Editorial: May Pope Francis hear Chicago’s nuns
Editorials March 13, 2013 6:36PM
Pope Francis waves to the crowd from the central balcony of St. Peter's Basilica at the Vatican, Wednesday, March 13, 2013. Cardinal Jorge Bergoglio, who chose the name of Francis is the 266th pontiff of the Roman Catholic Church. (AP Photo/Andrew Medichini)
- Humble Argentine cardinal, now Pope Francis, called ‘real voice for the voiceless and vulnerable’
- Pope will need vision, leadership to turn around church, management experts say
- Catholic Churches in Chicago area facing challenges
- Argentine Catholics overjoyed at first Latin-American pope
- Catholics, world leaders welcome church’s new pope
- Dennis Rodman shows up in Rome to back black papal candidate, promote betting firm
- Choice of multicultural pope delights Joliet priest
- New pope a compromise candidate?
- Northwest Indiana faithful pleased with choice of cardinals
- Carol Marin: St. Scholastica teens want to see new focus on women, youths, social justice
- Sex assault survivors group wants new pope to crack down on abusive priests
- Pope Francis’ shows humble side: Picks up luggage, pays hotel bill
- Gay Catholics size up new pope
Updated: April 15, 2013 11:18AM
Pope Francis, we are told, is a doctrinal conservative and a champion of the poor. If he reigns in that manner, balancing core beliefs and compassion, Chicago Catholics may find in him a pontiff they can joyfully embrace.
It is heartening that Cardinal Jorge Mario Bergoglio, the archbishop of Buenos Aires, took the papal name of Francis, honoring one of the church’s most selfless, most giving and least authoritarian saints, Francis of Assisi.
St. Francis, though born to wealth and position, cared nothing for material things and even less for hierarchy or rules. He cared to ease suffering in the world.
This, we dare to say, is what the great majority of Chicago Catholics hope to find in their new pope — a leader who embodies those simple values of faith and charity taught to generations of Catholic boys and girls by a dwindling army of nuns. The nuns did not water down Catholic theology, but they did emphasize the positive — what a Godly man or woman should do in this world, not just what they should never do.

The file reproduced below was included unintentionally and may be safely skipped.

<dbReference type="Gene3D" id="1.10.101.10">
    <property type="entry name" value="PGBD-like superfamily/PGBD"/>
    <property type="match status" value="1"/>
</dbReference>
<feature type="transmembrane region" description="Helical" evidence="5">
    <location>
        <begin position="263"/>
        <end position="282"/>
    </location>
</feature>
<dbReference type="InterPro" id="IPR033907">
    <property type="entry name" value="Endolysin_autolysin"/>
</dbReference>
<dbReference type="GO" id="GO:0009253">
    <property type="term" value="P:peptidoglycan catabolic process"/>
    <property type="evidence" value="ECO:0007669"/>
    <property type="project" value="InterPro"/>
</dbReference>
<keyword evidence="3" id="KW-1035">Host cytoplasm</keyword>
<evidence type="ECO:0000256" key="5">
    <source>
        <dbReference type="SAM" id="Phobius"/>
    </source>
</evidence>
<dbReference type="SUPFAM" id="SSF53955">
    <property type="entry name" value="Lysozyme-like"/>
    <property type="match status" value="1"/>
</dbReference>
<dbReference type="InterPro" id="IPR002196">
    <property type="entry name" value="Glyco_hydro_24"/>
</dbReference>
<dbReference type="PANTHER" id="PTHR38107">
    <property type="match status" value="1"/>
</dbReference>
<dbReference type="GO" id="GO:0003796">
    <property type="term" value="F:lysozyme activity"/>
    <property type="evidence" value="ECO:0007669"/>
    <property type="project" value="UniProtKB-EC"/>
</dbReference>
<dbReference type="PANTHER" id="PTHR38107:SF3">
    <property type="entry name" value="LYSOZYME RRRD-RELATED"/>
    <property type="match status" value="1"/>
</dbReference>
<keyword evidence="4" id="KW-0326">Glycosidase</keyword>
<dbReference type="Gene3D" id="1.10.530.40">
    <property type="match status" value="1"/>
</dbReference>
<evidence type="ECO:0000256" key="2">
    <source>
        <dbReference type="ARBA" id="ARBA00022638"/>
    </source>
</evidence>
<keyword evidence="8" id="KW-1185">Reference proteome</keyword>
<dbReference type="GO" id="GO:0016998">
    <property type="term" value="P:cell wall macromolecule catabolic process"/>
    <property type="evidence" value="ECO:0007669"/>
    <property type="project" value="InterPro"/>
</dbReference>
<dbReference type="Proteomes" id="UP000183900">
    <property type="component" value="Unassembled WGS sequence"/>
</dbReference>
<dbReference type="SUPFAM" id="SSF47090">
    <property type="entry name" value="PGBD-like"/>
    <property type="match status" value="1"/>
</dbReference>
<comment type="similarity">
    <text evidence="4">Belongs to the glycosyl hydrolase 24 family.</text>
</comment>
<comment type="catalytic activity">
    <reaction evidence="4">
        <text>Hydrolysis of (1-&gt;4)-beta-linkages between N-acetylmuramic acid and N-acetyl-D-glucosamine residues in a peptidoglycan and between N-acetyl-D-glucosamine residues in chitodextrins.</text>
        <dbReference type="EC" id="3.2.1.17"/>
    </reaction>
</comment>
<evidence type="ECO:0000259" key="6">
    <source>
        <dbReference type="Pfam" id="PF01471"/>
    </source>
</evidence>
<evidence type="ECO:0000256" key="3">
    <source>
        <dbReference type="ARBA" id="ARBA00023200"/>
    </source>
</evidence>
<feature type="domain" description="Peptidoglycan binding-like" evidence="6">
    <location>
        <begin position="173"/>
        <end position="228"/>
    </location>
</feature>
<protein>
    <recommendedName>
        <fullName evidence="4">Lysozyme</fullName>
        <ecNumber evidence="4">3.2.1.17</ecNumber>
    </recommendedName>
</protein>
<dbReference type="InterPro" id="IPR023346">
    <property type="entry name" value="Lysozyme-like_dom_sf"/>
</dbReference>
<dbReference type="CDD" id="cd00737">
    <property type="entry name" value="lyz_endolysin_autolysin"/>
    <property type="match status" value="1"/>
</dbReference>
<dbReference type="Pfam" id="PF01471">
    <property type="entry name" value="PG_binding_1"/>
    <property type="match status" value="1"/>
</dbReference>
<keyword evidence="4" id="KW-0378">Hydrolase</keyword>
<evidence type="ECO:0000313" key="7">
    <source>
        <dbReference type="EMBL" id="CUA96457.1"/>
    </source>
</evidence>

A good Catholic, the nuns always said, should clothe the naked and feed the poor. A good Catholic should walk through life with humility, reminded with a smudge on the forehead every Ash Wednesday that “from the dust we came and to the dust we shall return.” A good Catholic should oppose abortion, yes, but also come to the aid of every unwanted child.
Too often in recent decades, the Catholic Church has been defined — and defined itself — by what it opposes in modern life. It has stood mightily against abortion. It has opposed premarital sex and all forms of contraception. It has opposed same-sex marriage.
It has opposed the ordination of women as priests. It has called on the carpet American nuns whose only offense was to look and sound a little too liberal, focusing on issues of poverty and health care rather than on abortion.
The church has, at the same time, been self-destructively insular, secretive and fumbling, horribly mishandling scandals over sex abuse and Vatican finances.
But without abandoning fundamental doctrine — a religion that drifts from core beliefs is a religion that fades away — the Catholic Church could do more under Pope Francis to remind the world that its primary mission also includes great love and humanitarian service.
The new pope could — and how we wish he would — resurrect the late Cardinal Joseph Bernardin’s wise teachings on the “consistent ethic of life.” A faithful Catholic, Bernardin taught, values the sanctity of human life from conception to death and, for that reason, opposes abortion but also works for social justice. In keeping with this “seamless garment” philosophy, he called for greater government help for the poor and opposed nuclear proliferation and capital punishment.
While Chicago Catholics obviously are not of one mind on such public policy issues, we suspect they share our concern that the Church should be less a “party of no” and more a force for enlightened good.
We hope Pope Francis will visit Chicago one day, where he would witness hundreds of Catholic schools, churches, hospitals, nursing homes and other institutions — many even now run by nuns — doing God’s best work every day.
Faith and hope are nothing, the nuns always said, without love.